02/16/2013 02:17 EST | Updated 04/18/2013 05:12 EDT

<i>House Of Cards</i> Season 1, Episode 2 Recap: Working In Shadow

This image released by Netflix shows Kevin Spacey as U.S. Congressman Frank Underwood in a scene from the Netflix original series, "House of Cards." The new original series arrived in one big helping _ all 13 episodes of its first season _ on the subscription streaming service on Friday, Feb. 1, 2013, for viewers to enjoy, at their leisure, in the weeks, months or even years to come. (AP Photo/Netflix, Melinda Sue Gordon)

Contains spoilers -- do not read unless you've seen House Of Cards Season 1, Episode 2

I recently re-watched Schindler's List, Steven Spielberg's Oscar-winning 1993 movie, and was taken aback by how masterfully the director managed the black-and-white filming process. Angles, shadow and bright beams of white are every bit as important as dialogue.

Taking in Episode 2 of this Netflix series, I realized the same can be said for House Of Cards. As we move on in the storyline (and as with any great puzzle or mystery), things are getting deeper and more complicated. There are increasing numbers of people involved, each with their own secrets and agendas. Pulling the strings in the middle of it all is our beloved Frank, who wheels and deals in the shadows of the iconic stone buildings he so lauds. His face is often completely blackened into anonymity: if you didn't know Spacey's distinct voice, Frank would be just another blank spot, a shadow roaming in the dark spaces of politics. He is one of the rare men in Washington who chose power over money, and he isn't afraid to wield it.

In Episode 2, Frank is in control of everything and everyone. At the beginning of the episode he receives a cryptic visit from law partner Remy Danton (Mahershala Ali), who has something to do with natural gas. We don't learn too much on this, but I'm betting that we can count on good ol' Remy popping up in a serious way in the future. Gas lobbyists are major players in the political sphere, so we can assume that this is a build-up for later.

In other news, Frank manages to take down Donald Blythe with barely a bat of an eyelash. Seriously, getting dressed in his suit for the day might have been harder. He even manages to get power bestowed upon him by Blythe -- which is truly manipulation at its finest. But he doesn't stop there.

He discovers a 1978 anti-Israeli newspaper op-ed about Israel and Palestine, written when proposed Secretary of State Michael Kern was editor-in-chief. Of course, without having Kern in his back pocket, what use does Frank have for him in office? He texts and meets up with Zoe to get her to publish an article about it, and when she does, the resulting shitstorm gets Kern booted out (as an anti-Semite, no less) and Frank's puppet Catherine Durant in as Secretary of State.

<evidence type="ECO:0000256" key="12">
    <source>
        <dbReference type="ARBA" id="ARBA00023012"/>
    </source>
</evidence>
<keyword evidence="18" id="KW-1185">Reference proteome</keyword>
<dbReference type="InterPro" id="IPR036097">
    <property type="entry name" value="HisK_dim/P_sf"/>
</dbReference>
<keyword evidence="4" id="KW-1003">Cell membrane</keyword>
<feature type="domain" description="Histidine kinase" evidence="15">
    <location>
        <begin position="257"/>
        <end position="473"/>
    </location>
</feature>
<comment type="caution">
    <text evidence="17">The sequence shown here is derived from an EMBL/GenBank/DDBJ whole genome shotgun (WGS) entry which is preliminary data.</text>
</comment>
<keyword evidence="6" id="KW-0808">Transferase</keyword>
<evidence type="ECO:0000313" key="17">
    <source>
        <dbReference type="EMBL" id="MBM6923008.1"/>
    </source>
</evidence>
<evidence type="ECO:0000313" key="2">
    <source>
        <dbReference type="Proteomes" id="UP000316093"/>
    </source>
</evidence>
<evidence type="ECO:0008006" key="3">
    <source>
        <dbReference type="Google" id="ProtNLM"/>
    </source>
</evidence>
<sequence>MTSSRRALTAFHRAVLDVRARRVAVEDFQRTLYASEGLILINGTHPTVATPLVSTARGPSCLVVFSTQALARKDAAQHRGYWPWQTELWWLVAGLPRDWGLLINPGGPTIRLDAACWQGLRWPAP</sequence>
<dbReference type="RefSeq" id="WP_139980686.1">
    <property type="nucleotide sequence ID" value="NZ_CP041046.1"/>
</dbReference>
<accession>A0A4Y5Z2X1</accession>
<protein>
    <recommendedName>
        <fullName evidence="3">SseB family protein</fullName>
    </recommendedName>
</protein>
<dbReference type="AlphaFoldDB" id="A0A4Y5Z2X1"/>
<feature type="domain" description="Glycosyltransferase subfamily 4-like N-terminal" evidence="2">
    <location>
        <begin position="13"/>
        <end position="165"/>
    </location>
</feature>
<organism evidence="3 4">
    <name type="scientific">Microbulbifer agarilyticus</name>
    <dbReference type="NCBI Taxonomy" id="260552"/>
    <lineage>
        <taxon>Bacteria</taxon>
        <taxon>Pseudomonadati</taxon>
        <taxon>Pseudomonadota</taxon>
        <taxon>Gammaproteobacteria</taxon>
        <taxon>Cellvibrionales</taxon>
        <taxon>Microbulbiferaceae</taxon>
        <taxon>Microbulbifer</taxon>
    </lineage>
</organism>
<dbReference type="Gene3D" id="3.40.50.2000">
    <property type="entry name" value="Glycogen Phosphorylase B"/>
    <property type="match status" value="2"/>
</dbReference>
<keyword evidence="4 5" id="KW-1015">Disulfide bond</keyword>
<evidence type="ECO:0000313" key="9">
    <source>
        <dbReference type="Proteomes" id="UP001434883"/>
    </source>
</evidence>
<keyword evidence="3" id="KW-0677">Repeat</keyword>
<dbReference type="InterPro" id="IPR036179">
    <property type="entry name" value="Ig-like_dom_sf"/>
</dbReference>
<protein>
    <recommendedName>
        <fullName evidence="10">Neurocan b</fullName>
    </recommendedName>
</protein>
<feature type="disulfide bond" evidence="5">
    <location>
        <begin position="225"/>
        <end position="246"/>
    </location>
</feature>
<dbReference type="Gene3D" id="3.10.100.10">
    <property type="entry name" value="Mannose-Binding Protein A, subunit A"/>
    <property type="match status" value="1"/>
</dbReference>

There's a whole sub-plot here with Peter Russo finding out key information to bring down Kern, but it's mostly a distraction to show us that he has a propensity to be reckless, and could possibly be a liability for Frank down the road. He can also roll an amazing joint, apparently. Peter's relationship with office assistant Christina is even more distracting, and is the weakest part of the show. No Spacey involvement, no care.

Equally uninteresting is Zoe moving quickly up the ranks at her newspaper (from Metro desk to CNN appearances), having to deal with jealous coworkers and a boss growing increasingly uneasy at her mysterious sources and killer stories. Besides the fact that I don't buy such rapid progression for a minute, Zoe's arrogance is tiresome. I do like how House Of Cards shows the texting between its characters on-screen, though -- that's a cool element that other shows could benefit from using.

In her own separate storyline, Claire is a hardass, firing most of the employees from her non-profit company, Clear Water Initiative (CWI). If Wright weren't playing Claire, I think this plotline would definitely suffer, but with her in the role it works somehow. It's enjoyable (and somewhat terrifying) to see her completely dismantle the company she formed, and then fire 59-year-old devotee Evelyn. Crushing stuff coming from the steel-jawed Wright, and it absolutely left me wanting more. Frank and Claire are like two rock pillars, strong and unbreakable -- at least for now.

At the end of the episode we're left with numerous shots of talking heads in the media, spouting "news" that Frank literally crafted from the ground-up. Accurate and very scary, it certainly made me wonder how much of what goes on in reality is actually fabricated information, built to keep the maw of the shadowy underbelly fed.


Best Frank quote: "When the tit's that big, everyone gets in line."

You can stream House Of Cards at any time on Netflix.

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